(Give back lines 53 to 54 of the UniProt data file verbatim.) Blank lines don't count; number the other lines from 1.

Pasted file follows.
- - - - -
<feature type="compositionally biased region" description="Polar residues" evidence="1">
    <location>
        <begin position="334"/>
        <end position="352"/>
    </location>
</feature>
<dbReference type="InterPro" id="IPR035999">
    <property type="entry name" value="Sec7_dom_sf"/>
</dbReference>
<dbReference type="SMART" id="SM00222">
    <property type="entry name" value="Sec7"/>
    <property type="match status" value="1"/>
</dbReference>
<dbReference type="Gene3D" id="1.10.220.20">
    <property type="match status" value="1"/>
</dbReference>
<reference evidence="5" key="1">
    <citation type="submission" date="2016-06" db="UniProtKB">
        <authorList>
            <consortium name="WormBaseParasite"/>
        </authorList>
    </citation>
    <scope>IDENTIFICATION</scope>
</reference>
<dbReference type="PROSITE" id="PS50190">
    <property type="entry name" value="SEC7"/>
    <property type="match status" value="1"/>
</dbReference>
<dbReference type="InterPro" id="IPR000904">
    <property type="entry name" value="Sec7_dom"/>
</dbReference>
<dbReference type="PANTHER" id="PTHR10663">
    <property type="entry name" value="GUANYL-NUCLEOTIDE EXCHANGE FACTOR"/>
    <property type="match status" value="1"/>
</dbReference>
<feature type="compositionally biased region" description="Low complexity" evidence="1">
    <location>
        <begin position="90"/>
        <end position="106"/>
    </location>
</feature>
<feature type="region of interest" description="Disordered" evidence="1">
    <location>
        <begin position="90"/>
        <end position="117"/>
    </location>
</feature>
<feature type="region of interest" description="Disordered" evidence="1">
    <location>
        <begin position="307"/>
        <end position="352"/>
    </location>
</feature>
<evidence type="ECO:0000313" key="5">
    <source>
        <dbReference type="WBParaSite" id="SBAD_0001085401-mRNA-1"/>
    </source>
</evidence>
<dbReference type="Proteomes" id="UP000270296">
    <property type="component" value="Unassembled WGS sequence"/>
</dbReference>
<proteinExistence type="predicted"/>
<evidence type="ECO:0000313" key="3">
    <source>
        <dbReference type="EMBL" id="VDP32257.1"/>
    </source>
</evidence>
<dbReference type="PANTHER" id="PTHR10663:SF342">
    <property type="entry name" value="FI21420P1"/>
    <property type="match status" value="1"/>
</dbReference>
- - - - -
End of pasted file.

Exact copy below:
</feature>
<evidence type="ECO:0000313" key="5">